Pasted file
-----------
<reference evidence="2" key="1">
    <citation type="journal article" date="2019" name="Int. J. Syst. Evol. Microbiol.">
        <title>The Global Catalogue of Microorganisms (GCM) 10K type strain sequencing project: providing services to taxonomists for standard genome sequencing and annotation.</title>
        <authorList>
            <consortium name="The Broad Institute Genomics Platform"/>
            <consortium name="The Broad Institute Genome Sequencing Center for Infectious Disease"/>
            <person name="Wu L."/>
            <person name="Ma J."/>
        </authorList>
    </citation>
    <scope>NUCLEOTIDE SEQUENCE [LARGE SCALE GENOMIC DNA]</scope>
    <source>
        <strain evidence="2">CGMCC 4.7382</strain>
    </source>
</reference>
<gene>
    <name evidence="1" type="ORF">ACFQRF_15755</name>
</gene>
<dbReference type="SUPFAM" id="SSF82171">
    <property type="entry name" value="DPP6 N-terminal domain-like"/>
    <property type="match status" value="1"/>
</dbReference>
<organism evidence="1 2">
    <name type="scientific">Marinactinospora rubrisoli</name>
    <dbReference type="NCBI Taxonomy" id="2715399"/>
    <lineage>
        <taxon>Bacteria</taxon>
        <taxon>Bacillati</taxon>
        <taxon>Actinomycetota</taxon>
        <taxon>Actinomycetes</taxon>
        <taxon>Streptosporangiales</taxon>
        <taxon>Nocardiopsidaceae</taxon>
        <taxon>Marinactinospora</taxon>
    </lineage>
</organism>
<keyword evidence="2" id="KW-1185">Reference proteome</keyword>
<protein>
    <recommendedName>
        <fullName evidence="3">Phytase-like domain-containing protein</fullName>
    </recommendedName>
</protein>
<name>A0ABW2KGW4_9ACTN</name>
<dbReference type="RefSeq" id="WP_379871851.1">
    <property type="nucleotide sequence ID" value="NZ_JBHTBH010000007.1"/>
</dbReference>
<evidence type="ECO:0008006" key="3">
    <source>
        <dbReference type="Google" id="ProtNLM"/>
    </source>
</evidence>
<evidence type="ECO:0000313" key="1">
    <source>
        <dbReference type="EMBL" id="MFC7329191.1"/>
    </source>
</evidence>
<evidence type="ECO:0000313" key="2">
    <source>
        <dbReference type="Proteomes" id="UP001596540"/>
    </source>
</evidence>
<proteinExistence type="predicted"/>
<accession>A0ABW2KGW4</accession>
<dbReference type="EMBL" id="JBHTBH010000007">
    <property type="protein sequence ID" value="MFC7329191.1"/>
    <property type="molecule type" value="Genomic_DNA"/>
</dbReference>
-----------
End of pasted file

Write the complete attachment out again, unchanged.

<reference evidence="2" key="1">
    <citation type="journal article" date="2019" name="Int. J. Syst. Evol. Microbiol.">
        <title>The Global Catalogue of Microorganisms (GCM) 10K type strain sequencing project: providing services to taxonomists for standard genome sequencing and annotation.</title>
        <authorList>
            <consortium name="The Broad Institute Genomics Platform"/>
            <consortium name="The Broad Institute Genome Sequencing Center for Infectious Disease"/>
            <person name="Wu L."/>
            <person name="Ma J."/>
        </authorList>
    </citation>
    <scope>NUCLEOTIDE SEQUENCE [LARGE SCALE GENOMIC DNA]</scope>
    <source>
        <strain evidence="2">CGMCC 4.7382</strain>
    </source>
</reference>
<gene>
    <name evidence="1" type="ORF">ACFQRF_15755</name>
</gene>
<dbReference type="SUPFAM" id="SSF82171">
    <property type="entry name" value="DPP6 N-terminal domain-like"/>
    <property type="match status" value="1"/>
</dbReference>
<organism evidence="1 2">
    <name type="scientific">Marinactinospora rubrisoli</name>
    <dbReference type="NCBI Taxonomy" id="2715399"/>
    <lineage>
        <taxon>Bacteria</taxon>
        <taxon>Bacillati</taxon>
        <taxon>Actinomycetota</taxon>
        <taxon>Actinomycetes</taxon>
        <taxon>Streptosporangiales</taxon>
        <taxon>Nocardiopsidaceae</taxon>
        <taxon>Marinactinospora</taxon>
    </lineage>
</organism>
<keyword evidence="2" id="KW-1185">Reference proteome</keyword>
<protein>
    <recommendedName>
        <fullName evidence="3">Phytase-like domain-containing protein</fullName>
    </recommendedName>
</protein>
<name>A0ABW2KGW4_9ACTN</name>
<dbReference type="RefSeq" id="WP_379871851.1">
    <property type="nucleotide sequence ID" value="NZ_JBHTBH010000007.1"/>
</dbReference>
<evidence type="ECO:0008006" key="3">
    <source>
        <dbReference type="Google" id="ProtNLM"/>
    </source>
</evidence>
<evidence type="ECO:0000313" key="1">
    <source>
        <dbReference type="EMBL" id="MFC7329191.1"/>
    </source>
</evidence>
<evidence type="ECO:0000313" key="2">
    <source>
        <dbReference type="Proteomes" id="UP001596540"/>
    </source>
</evidence>
<proteinExistence type="predicted"/>
<accession>A0ABW2KGW4</accession>
<dbReference type="EMBL" id="JBHTBH010000007">
    <property type="protein sequence ID" value="MFC7329191.1"/>
    <property type="molecule type" value="Genomic_DNA"/>
</dbReference>